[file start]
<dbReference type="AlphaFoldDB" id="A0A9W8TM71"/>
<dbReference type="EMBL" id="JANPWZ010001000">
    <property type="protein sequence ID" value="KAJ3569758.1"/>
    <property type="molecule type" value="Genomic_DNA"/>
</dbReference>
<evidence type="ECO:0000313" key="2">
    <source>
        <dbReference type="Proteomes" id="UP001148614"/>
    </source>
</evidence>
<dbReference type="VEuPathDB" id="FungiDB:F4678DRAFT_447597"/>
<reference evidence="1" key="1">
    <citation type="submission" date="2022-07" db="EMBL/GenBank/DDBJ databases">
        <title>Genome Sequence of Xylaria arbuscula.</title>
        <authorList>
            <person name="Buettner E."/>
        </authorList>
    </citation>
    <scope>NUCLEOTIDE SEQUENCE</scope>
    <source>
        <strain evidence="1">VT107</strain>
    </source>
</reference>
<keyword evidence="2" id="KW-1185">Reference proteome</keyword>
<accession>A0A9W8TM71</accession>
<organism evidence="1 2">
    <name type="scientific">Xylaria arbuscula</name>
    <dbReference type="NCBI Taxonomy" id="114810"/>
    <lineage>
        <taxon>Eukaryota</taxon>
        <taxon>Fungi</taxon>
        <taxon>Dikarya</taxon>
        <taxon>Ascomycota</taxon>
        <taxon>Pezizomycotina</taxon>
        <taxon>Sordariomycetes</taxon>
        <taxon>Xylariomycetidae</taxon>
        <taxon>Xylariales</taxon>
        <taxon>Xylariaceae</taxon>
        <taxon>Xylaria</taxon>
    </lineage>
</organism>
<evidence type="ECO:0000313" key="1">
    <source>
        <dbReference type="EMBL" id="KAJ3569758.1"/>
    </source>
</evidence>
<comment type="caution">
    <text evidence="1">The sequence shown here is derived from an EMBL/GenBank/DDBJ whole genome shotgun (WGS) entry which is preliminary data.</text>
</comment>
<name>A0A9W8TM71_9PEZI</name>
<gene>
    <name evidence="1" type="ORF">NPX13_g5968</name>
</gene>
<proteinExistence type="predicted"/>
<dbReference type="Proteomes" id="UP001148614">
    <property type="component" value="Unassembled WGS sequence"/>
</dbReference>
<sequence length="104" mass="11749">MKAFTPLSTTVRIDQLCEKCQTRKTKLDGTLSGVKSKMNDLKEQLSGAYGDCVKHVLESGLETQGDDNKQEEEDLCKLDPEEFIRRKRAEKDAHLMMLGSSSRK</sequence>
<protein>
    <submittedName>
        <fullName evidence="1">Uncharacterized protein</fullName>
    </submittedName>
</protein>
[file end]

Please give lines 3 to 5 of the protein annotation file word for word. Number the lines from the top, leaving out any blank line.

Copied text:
    <property type="protein sequence ID" value="KAJ3569758.1"/>
    <property type="molecule type" value="Genomic_DNA"/>
</dbReference>